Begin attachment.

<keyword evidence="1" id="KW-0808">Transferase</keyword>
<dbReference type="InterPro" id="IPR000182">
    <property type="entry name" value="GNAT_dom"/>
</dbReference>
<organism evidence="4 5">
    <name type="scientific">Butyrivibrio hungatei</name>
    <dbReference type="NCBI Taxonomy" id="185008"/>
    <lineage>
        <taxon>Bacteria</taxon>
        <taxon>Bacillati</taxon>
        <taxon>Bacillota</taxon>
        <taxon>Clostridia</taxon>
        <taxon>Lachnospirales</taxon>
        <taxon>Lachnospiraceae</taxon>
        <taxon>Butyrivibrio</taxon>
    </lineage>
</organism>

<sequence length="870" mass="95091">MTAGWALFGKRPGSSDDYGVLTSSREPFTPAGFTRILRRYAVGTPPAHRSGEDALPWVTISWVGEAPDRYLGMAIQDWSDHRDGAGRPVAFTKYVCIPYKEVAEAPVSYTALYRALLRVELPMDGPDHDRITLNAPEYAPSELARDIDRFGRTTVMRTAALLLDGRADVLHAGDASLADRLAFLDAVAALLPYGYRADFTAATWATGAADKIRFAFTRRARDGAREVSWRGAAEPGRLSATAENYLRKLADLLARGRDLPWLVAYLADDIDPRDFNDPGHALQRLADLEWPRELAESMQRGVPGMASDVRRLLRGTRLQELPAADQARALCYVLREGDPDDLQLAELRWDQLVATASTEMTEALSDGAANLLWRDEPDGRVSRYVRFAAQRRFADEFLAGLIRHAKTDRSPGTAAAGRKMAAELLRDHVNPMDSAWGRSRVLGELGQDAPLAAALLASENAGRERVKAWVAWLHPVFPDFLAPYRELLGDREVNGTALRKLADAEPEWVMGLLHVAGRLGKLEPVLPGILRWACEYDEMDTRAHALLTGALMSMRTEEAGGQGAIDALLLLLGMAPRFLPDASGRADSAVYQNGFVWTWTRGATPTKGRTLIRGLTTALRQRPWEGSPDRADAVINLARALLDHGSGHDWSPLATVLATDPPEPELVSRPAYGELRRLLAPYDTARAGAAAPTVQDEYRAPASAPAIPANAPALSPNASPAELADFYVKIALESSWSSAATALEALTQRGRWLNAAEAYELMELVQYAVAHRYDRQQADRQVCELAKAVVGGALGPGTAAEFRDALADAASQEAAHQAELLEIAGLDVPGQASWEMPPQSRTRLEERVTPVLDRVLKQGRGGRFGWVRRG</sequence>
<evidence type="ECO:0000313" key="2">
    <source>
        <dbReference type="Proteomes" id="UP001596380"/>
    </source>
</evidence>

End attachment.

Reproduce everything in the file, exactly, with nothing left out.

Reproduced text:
<keyword evidence="1" id="KW-0808">Transferase</keyword>
<dbReference type="InterPro" id="IPR000182">
    <property type="entry name" value="GNAT_dom"/>
</dbReference>
<organism evidence="4 5">
    <name type="scientific">Butyrivibrio hungatei</name>
    <dbReference type="NCBI Taxonomy" id="185008"/>
    <lineage>
        <taxon>Bacteria</taxon>
        <taxon>Bacillati</taxon>
        <taxon>Bacillota</taxon>
        <taxon>Clostridia</taxon>
        <taxon>Lachnospirales</taxon>
        <taxon>Lachnospiraceae</taxon>
        <taxon>Butyrivibrio</taxon>
    </lineage>
</organism>

<sequence length="870" mass="95091">MTAGWALFGKRPGSSDDYGVLTSSREPFTPAGFTRILRRYAVGTPPAHRSGEDALPWVTISWVGEAPDRYLGMAIQDWSDHRDGAGRPVAFTKYVCIPYKEVAEAPVSYTALYRALLRVELPMDGPDHDRITLNAPEYAPSELARDIDRFGRTTVMRTAALLLDGRADVLHAGDASLADRLAFLDAVAALLPYGYRADFTAATWATGAADKIRFAFTRRARDGAREVSWRGAAEPGRLSATAENYLRKLADLLARGRDLPWLVAYLADDIDPRDFNDPGHALQRLADLEWPRELAESMQRGVPGMASDVRRLLRGTRLQELPAADQARALCYVLREGDPDDLQLAELRWDQLVATASTEMTEALSDGAANLLWRDEPDGRVSRYVRFAAQRRFADEFLAGLIRHAKTDRSPGTAAAGRKMAAELLRDHVNPMDSAWGRSRVLGELGQDAPLAAALLASENAGRERVKAWVAWLHPVFPDFLAPYRELLGDREVNGTALRKLADAEPEWVMGLLHVAGRLGKLEPVLPGILRWACEYDEMDTRAHALLTGALMSMRTEEAGGQGAIDALLLLLGMAPRFLPDASGRADSAVYQNGFVWTWTRGATPTKGRTLIRGLTTALRQRPWEGSPDRADAVINLARALLDHGSGHDWSPLATVLATDPPEPELVSRPAYGELRRLLAPYDTARAGAAAPTVQDEYRAPASAPAIPANAPALSPNASPAELADFYVKIALESSWSSAATALEALTQRGRWLNAAEAYELMELVQYAVAHRYDRQQADRQVCELAKAVVGGALGPGTAAEFRDALADAASQEAAHQAELLEIAGLDVPGQASWEMPPQSRTRLEERVTPVLDRVLKQGRGGRFGWVRRG</sequence>
<evidence type="ECO:0000313" key="2">
    <source>
        <dbReference type="Proteomes" id="UP001596380"/>
    </source>
</evidence>